2016 Symposium – Kristor J. Lawson

The Social Contract with the Logos Society as manifest in all its organs and instruments – including the individual – is mediated by a web of agreements among disparate entities … Continue reading

30 April 2016 · Leave a comment

2016 Symposium – Valdis Grinsteins

The failure of Utopian Europe The great advantage of seeing things from afar is that the whole can be appreciated without the observer being distracted with irrelevant or trivial details. … Continue reading

30 April 2016 · Leave a comment

2016 Symposium – Valdis Grinsteins

El Fracaso de la Europa Utopista. La gran ventaja de ver las cosas de lejos es que fácilmente observamos el conjunto y no nos distraemos en los detalles. Un árbol, … Continue reading

30 April 2016 · Leave a comment

2016 Symposium – James Kalb

Liberalism as a Religion The strange and increasingly nonfunctional condition of Western political and social life cannot easily be changed, because its causes are quite basic. To endure any length … Continue reading

30 April 2016 · 3 Comments

Quote of the Week: Adam L. Tate (on Nathaniel Tucker), “Conservatism and Southern Intellectuals”

“Moral behavior, a central component of society, rested on the strength of the will. Tucker called the human will ‘the master of DESTINY.’ For Tucker, knowledge alone, the realm of … Continue reading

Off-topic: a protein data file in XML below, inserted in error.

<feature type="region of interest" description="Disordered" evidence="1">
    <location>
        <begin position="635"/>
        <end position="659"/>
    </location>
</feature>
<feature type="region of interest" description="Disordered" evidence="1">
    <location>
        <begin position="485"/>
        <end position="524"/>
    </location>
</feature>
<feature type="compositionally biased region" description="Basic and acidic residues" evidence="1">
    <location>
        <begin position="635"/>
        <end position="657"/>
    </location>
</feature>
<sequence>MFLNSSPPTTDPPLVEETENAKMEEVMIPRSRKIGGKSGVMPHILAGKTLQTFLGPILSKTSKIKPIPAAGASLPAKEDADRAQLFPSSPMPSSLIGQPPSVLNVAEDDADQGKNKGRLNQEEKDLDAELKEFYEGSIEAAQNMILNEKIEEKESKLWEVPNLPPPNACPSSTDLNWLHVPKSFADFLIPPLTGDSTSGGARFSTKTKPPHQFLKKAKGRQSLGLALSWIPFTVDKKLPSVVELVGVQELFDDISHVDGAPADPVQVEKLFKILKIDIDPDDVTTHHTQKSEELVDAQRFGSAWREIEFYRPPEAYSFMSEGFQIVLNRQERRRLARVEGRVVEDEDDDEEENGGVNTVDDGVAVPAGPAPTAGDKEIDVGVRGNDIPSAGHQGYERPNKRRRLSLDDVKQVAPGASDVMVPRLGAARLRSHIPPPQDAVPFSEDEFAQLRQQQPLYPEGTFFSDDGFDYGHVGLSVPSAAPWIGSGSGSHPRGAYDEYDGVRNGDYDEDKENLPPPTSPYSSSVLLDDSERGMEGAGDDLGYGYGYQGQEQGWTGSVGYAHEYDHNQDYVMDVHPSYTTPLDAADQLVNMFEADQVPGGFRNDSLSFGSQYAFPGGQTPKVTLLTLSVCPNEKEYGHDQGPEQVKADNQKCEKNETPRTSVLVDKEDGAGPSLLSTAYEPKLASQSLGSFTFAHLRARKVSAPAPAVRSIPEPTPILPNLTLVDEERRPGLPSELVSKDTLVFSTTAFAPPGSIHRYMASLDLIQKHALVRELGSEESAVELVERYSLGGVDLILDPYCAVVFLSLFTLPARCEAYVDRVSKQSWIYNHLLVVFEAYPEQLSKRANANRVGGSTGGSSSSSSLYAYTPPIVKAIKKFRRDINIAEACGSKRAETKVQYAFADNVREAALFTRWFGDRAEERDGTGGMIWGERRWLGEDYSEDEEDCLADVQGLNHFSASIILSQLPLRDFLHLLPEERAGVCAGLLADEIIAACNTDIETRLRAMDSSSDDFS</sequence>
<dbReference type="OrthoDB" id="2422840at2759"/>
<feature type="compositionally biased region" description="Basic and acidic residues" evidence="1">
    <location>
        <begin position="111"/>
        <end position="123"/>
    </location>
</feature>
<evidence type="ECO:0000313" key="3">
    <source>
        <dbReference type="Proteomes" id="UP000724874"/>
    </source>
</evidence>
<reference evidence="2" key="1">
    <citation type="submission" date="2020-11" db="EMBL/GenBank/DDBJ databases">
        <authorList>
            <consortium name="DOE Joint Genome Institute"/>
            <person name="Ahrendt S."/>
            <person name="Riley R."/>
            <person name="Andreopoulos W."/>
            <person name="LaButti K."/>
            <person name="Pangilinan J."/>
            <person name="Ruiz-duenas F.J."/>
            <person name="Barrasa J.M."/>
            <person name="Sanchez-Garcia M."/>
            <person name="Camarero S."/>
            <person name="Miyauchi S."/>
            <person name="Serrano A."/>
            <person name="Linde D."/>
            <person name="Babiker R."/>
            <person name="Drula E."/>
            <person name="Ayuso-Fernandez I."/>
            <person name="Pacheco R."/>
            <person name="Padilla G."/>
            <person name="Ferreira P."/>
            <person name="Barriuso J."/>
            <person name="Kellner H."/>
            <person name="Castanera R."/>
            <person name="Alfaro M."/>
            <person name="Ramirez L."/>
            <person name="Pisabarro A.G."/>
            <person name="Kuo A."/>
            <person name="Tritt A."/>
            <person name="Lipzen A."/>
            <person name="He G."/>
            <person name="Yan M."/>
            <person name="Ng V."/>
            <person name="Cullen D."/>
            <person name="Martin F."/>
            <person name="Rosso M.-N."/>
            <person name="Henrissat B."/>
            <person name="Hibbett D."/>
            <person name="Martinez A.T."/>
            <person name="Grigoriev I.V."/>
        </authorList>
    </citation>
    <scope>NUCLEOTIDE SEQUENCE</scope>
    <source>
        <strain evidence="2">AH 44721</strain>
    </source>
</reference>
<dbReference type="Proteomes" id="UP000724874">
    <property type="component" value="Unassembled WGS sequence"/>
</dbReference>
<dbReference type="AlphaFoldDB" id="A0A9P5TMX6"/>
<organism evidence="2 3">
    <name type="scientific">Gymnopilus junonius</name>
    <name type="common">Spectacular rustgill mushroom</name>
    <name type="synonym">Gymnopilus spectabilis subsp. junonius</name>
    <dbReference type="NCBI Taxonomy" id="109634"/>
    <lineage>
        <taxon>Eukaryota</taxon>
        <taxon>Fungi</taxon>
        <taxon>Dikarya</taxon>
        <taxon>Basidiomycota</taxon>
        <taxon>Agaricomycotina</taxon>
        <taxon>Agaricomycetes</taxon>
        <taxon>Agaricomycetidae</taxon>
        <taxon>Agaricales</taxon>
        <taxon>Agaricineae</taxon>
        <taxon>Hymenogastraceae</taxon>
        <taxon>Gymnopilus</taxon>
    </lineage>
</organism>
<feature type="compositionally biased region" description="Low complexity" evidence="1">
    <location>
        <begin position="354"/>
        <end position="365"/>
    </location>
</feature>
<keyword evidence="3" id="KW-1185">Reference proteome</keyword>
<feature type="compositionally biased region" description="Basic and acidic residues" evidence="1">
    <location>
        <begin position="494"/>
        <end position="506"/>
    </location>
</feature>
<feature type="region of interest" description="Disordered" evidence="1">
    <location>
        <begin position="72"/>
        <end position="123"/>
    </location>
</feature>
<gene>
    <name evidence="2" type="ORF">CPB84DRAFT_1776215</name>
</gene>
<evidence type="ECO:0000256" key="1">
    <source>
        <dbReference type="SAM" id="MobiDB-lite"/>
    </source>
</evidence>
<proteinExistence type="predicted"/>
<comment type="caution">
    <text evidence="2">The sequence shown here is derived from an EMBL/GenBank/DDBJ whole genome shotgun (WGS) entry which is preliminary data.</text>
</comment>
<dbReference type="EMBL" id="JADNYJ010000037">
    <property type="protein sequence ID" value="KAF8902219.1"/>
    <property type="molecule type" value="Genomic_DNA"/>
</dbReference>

30 November 2015 · 2 Comments

2015 Symposium – Morgan Qasabian (Part 1)

Conservative Prospects in the Second Age of Malcolm Part One I On 15 September this year, a left-wing Prime Minister was sworn in. The 29th Prime Minister of this Commonwealth … Continue reading

17 October 2015 · Leave a comment

Quote of the Week: Eugene Genovese, “The Southern Tradition”

“Still, whatever may go on in New York and the Bay Area, in Dixie and across much of the American heartland a lot of folks, black and white, still attend … Continue reading

27 July 2015 · 3 Comments

Quote of the Week: Alisdair MacIntyre, “After Virtue”

“It is always dangerous to draw too precise parallels between one historical period and another; and among the most misleading of such parallels are those which have been drawn between … Continue reading

25 May 2015 · Leave a comment

Quote of the Week: Richard Weaver, “Ideas Have Consequences”

“We may feel satisfied to be damned for not producing great art or for not observing ceremony, but what if it is shown that addiction to comforts unfits us for … Continue reading

3 November 2014 · Leave a comment